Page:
Approximately 62% of projects benefiting from a federal tax credit also received other forms of federal, state or local assistance between 2010 and 2012, according to a report released Monday by the Government Accountability Office.
The New Markets Tax Credit (NMTC) is designed to encourage investment in low-income communities by providing a tax credit equal to 39% of an investment over a period of seven years, and more than $40 billion has been allocated through the program since 2003.
According to the GAO:
The program expired in 2013 but legislation has been proposed to extend it, and the President requested a permanent extension in his fiscal year 2015 budget proposal.
Under NMTC, the Treasury Department grants tax credit authority to Community Development Entities (CDE’s), which are partnerships made up of either public or private entities, “such as local government or financial institutions.” The CDE’s then use the tax credits to attract private investment for “qualified low-income community investments, which include, but are not limited to, investments in operating businesses and residential, commercial, and industrial projects.”
However, some investors “have developed financial structures that increase the amount of other funding from either private or public sources that are used with the NMTC,” enabling them to increase the amount of a federal subsidy to a project. Although the practice is not illegal, “and can result in projects being undertaken that would not otherwise have been started for lack of sufficient funding,” it also reduces transparency and can increase the costs associated with a project.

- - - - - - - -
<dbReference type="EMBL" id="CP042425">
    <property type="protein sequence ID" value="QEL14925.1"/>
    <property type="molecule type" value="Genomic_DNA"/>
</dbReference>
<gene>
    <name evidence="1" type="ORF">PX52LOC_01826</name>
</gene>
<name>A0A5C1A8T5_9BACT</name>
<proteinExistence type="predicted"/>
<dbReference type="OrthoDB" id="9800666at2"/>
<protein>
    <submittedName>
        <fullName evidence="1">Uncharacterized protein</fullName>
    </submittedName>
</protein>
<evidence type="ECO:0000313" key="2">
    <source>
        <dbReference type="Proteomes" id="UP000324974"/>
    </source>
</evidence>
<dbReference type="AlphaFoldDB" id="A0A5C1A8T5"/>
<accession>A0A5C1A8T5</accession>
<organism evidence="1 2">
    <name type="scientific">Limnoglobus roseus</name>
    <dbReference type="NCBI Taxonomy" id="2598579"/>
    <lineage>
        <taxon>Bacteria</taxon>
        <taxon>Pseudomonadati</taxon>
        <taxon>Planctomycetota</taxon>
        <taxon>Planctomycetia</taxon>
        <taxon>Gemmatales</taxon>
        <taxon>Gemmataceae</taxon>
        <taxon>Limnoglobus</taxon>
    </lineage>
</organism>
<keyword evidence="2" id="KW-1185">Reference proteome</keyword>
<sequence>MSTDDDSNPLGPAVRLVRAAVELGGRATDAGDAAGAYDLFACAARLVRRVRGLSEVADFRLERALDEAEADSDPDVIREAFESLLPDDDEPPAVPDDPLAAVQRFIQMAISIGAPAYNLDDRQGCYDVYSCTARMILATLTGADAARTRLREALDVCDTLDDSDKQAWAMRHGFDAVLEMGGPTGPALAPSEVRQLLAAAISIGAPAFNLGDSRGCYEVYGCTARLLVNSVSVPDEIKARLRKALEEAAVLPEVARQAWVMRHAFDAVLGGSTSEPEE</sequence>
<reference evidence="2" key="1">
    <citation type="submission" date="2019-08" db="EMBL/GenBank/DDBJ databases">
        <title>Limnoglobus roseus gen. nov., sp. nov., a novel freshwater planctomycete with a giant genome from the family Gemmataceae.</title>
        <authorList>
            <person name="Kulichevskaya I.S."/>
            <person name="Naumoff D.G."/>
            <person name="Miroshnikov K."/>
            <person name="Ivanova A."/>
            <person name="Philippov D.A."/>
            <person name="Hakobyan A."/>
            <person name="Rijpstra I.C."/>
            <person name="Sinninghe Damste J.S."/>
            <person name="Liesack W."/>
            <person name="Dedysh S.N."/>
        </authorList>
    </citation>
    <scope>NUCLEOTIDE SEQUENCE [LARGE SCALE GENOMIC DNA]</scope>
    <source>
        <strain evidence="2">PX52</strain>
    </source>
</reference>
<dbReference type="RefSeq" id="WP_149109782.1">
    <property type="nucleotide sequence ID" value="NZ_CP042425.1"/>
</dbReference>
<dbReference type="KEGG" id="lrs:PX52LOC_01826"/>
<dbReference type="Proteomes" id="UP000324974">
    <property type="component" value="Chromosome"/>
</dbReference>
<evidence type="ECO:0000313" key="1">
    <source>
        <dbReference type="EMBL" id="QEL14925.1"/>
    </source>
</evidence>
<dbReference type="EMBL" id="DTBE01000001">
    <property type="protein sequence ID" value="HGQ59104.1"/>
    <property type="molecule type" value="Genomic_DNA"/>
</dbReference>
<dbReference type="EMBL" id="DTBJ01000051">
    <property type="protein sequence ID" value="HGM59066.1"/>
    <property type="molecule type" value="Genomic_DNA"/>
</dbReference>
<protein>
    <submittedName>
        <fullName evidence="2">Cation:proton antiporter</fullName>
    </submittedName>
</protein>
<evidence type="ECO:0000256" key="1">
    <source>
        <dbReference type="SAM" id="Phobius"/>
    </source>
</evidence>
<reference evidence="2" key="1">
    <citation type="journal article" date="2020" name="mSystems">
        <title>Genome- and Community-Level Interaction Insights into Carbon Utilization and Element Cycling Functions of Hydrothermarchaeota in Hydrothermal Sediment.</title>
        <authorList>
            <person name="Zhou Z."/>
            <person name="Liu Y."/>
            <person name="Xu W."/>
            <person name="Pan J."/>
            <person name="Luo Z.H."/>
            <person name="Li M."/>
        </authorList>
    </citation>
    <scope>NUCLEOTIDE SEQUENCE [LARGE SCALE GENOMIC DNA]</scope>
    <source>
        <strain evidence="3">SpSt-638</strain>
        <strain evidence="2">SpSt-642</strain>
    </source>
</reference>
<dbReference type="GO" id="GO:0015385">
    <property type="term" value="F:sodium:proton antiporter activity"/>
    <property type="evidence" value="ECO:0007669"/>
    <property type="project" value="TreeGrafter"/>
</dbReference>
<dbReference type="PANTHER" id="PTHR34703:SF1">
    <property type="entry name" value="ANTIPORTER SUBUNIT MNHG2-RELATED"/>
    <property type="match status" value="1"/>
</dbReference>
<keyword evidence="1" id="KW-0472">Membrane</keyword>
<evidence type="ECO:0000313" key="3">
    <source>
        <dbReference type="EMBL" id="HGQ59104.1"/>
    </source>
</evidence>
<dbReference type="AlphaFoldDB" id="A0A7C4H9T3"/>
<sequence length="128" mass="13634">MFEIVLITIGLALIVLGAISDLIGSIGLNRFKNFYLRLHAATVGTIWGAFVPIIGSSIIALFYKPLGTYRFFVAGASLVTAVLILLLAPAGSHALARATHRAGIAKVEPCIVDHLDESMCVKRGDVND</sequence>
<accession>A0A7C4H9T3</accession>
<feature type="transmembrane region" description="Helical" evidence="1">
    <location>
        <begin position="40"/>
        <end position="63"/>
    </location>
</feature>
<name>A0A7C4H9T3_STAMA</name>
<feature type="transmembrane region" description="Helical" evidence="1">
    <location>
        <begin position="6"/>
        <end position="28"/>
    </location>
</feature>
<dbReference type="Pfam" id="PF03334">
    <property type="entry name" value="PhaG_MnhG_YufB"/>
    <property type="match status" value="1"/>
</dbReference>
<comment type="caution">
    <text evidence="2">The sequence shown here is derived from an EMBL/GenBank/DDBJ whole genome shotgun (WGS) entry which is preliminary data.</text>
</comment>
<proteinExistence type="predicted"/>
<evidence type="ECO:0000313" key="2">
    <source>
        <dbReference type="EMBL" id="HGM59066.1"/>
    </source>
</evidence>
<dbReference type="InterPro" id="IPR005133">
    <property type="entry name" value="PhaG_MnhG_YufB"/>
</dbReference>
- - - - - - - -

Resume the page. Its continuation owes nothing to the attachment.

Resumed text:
The report goes on to note:
In some cases the complexity of the structures may be masking rates of return for NMTC investors that are above market rates.
In one specific instance, an investor was able to claim a 24% rate of return by leveraging other forms of public financing to increase the base for claiming the NMTC.
Treasury and the IRS have not updated their guidance to address the new financial structures, and lack “controls to limit the risk of unnecessary duplication in government subsidies or above market rates of return.” Without such guidance and controls, the report warns, “the impact of the NMTC program on low-income communities could be diluted.”
The GAO conducted a survey of NMTC projects originating between 2010 and 2012 and found that the practice of combining other sources of public funds with the NMTC is “widespread.” Of the NMTC projects surveyed, 62% received other forms of public funding, and 21% receiving additional funding from multiple other public programs, which the GAO says, “raises questions about unnecessary duplication.”
To address such questions, the GAO recommends that the Treasury Department issue guidance and enforce controls “to limit the risk of unnecessary duplication at the project level in funding or assistance from government programs and to limit above market rates of return.”
This report, by Peter Fricke, was cross-posted by arrangement with the Daily Caller News Foundation.